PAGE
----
And patients often don’t get a bill for such therapies. Although insurers may or may not cover them outside the hospital, officials said integrative care generally doesn’t cost hospital patients extra because it’s woven into normal care.

In other words, the administration at Norton Healthcare is such a true believer in this that it’s willing to eat the cost of providing these “services.” One wonders if this is more of a cold, hard business decision. Most insurance companies won’t pay for most CAM therapies; so the hospital provides it as a “loss-leader” or marketing gimmick and eats the cost, hoping that they make up more than the cost by attracting a certain clientele. Of course, a lot of this is part of the old “bait and switch” or “rebranding” that I’ve written about before, in which “treatments” that aren’t really treatments at all but can be justified simply because they feel good (such as massage); interventions that are nothing more than “exotic” forms of more pedestrian recommendations that are science-based (yoga or tai chi as forms of exercise and mobility training), or recommendations that are nothing unusual and can, if properly done, be completely science-based (diet, exercise, relaxation) that have been “rebranded” as CAM.

Fear not, however. There is true woo here in abundance:

A steady stream of Norton employees laid down on padded tables or sat in a chair, getting massage; a light touch therapy called Jin Shin Jyutsu; and hands-on energy therapies called healing touch and Reiki.

As I’ve pointed out before more times than I can remember: Healing touch is nothing of the sort (the practitioner doesn’t even touch the patient, and it is claimed that the practitioner affects the patient’s “energy field” to healing intent), and reiki is simply a form of faith healing in which Eastern mysticism is substituted for Christianity as the religious belief at the core of the “healing.”

Meanwhile, over at the Brown Cancer Center, CAM rebranding is in full force. The real quackery doesn’t (yet) appear to be apparent, but the center is offering aromatherapy (if it smells good, it is good, I guess), massage therapy (which, as I’ve said before, feels good and doesn’t really need to be represented as “medicine” but often is), meditation (again, it probably doesn’t do any good but also probably doesn’t do any harm, depending on how it is recommended and performed), art therapy (why does this have to be called “therapy” when it’s simply something to do that might take one’s mind off of what’s happening?); and “nutrition.” Of these, the last is the most worrisome. It’s mentioned that there is an “oncology nutritionist” that the cancer center is bringing in. What does that mean? “Dietician” is a real specialty. Pretty much anyone can call himself a “nutritionist,” and the term tends to indicate a tendency towards woo in my experience. Dara O’Briain compares “nutritionist” to “dietician” as a “tootheologist” is to a dentist.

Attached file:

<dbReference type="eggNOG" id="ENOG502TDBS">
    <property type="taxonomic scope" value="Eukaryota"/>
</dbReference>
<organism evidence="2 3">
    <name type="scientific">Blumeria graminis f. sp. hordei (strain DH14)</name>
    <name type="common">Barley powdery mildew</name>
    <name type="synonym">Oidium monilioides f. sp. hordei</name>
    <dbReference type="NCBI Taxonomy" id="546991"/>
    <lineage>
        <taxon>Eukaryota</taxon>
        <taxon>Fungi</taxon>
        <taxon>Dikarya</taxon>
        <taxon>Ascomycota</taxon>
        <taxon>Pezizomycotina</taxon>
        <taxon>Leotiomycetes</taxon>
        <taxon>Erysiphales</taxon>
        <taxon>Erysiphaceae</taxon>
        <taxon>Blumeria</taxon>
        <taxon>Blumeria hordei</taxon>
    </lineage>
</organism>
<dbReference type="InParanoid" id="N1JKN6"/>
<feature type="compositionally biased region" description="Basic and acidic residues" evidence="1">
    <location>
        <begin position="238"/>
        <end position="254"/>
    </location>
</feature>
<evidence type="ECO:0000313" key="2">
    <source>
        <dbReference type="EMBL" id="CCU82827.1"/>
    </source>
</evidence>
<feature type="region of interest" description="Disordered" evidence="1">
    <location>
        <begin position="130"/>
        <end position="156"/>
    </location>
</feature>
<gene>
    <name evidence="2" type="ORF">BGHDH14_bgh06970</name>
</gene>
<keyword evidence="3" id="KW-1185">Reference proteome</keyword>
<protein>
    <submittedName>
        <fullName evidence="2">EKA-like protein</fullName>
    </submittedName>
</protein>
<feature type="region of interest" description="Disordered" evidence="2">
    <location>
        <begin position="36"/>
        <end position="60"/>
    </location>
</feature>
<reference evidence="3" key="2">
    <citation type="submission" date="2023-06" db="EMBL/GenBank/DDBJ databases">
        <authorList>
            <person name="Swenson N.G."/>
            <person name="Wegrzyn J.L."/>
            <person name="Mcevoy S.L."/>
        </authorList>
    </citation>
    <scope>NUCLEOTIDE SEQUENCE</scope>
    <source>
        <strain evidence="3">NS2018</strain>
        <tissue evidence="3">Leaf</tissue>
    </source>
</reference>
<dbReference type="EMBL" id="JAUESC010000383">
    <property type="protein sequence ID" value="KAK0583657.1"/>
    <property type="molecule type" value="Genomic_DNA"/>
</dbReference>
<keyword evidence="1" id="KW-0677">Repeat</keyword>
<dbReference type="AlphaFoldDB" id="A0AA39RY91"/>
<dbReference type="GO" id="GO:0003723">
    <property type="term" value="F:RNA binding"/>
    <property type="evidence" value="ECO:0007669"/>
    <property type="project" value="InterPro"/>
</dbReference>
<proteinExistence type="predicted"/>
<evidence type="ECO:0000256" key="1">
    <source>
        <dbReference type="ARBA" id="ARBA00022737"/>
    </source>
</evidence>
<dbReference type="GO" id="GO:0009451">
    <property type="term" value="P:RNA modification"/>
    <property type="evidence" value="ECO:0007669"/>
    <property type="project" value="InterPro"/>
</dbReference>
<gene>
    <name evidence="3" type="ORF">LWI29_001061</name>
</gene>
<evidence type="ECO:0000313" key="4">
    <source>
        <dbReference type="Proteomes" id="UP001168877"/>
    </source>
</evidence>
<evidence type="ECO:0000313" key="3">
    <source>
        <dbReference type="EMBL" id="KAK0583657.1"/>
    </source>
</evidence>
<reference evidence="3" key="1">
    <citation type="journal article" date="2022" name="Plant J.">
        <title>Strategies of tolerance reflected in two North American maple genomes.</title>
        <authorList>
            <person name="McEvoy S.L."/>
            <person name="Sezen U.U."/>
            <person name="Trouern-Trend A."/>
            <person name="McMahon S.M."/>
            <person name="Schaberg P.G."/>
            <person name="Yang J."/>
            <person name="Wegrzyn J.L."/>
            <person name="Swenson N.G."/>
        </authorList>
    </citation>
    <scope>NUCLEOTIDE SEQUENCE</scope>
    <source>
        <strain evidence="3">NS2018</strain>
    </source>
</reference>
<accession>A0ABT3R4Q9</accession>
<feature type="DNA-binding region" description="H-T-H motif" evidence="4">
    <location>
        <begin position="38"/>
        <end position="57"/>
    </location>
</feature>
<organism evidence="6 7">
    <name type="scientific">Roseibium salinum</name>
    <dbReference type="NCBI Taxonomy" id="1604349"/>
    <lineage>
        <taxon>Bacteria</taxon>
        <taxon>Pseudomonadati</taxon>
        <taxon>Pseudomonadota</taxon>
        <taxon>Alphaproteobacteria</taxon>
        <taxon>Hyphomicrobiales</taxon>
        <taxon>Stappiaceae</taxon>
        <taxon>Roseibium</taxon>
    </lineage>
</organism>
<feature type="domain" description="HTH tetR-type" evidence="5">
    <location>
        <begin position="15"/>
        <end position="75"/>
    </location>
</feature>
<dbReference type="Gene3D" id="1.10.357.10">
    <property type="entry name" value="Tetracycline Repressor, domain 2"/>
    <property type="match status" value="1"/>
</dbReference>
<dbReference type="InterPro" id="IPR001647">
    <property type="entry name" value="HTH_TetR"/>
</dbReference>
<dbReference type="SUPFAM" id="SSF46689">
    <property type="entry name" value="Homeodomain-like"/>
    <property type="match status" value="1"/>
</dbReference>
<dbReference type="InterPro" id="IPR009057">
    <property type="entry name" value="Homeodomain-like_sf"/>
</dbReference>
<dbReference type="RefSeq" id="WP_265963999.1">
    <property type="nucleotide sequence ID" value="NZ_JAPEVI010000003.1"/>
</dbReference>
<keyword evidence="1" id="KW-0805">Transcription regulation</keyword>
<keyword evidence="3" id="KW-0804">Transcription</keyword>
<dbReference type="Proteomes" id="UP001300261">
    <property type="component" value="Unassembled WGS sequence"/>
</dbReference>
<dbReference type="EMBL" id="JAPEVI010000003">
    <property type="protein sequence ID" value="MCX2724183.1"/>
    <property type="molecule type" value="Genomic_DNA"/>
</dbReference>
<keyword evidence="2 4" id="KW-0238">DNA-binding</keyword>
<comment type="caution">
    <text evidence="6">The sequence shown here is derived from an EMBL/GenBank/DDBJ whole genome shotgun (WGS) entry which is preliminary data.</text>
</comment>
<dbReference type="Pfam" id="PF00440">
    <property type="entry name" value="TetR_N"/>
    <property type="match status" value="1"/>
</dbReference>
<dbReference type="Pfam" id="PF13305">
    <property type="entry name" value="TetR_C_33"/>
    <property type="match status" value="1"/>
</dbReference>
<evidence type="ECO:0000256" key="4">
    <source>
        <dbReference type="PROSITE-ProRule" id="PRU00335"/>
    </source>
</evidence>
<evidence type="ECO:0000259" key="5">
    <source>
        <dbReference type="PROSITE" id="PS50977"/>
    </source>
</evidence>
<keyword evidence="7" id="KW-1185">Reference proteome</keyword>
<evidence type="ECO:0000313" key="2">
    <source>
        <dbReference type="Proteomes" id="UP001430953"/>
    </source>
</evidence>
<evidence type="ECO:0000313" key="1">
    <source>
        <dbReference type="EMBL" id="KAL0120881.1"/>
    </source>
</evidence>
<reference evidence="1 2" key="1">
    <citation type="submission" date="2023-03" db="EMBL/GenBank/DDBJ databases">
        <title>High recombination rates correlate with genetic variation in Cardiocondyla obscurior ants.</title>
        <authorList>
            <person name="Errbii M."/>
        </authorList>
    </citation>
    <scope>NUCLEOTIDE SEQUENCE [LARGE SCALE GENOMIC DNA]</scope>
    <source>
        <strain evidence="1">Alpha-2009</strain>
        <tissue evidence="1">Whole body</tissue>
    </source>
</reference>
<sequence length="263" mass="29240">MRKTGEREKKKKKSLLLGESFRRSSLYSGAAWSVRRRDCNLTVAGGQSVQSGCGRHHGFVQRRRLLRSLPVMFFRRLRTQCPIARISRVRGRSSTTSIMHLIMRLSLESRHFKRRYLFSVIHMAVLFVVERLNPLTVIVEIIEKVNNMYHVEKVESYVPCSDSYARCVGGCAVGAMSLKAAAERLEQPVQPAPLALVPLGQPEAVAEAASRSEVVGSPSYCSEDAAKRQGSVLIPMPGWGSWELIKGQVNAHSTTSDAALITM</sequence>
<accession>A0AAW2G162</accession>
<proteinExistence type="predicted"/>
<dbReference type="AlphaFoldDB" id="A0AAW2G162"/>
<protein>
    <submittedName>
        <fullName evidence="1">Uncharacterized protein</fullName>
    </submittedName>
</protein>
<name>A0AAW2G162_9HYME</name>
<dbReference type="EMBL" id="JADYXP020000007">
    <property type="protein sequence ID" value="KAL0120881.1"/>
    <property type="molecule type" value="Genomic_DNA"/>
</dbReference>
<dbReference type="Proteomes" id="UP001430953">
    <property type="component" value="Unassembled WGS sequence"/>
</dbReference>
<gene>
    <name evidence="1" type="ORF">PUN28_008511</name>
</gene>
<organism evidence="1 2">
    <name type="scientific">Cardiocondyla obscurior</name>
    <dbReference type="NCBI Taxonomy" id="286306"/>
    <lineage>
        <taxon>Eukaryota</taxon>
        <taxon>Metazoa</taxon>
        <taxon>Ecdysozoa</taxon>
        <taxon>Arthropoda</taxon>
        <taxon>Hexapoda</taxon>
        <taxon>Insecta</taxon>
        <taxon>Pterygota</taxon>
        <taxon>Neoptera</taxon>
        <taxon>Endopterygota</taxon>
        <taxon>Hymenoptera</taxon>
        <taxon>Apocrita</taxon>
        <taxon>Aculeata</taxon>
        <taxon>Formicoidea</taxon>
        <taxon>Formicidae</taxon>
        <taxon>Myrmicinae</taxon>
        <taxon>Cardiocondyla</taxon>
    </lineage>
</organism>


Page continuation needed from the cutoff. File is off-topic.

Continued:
Later, Ungar cites more “evidence” of the bandwagon fallacy as justification for the infiltration of quackery into local hospitals, such as the recent Bravewell “jump on the bandwagon” report, Dean Ornish’s misunderstanding of cDNA microarray technology, and the like.

All of this concludes with testimonials of “skeptics” who became true believers:

“Stress is one of the major causes of illness,” said Reiki master Anna Menges, who recently worked with Norton’s Snack and Relax program. “This is a way of people taking time out of their day to be still and relax.”

Gerry Waddell, a surgical technician at Norton Suburban, said she’d never undergone touch therapy until she attended Snack and Relax. She said she arrived stressed, but left refreshed.

“I’m definitely relaxed, but energized as well,” she said shortly after getting Reiki and aromatherapy. “I’ve been a skeptic, but I definitely am going to seek out more.”

One suspects that Waddell was never much of a “skeptic” to begin with. Be that as it may, you don’t need to invoke magic like reiki (which, make no mistake about it, is definitely magical thinking) in order to relax. Yet, more and more, magical thinking is what is infiltrating medical centers. It’s not just academic centers anymore, either, but it’s clearly infiltrating the heartland. To look, for instance, at what Norton Healthcare posts on its website about “integrative” medicine is to be depressed about the state of medicine: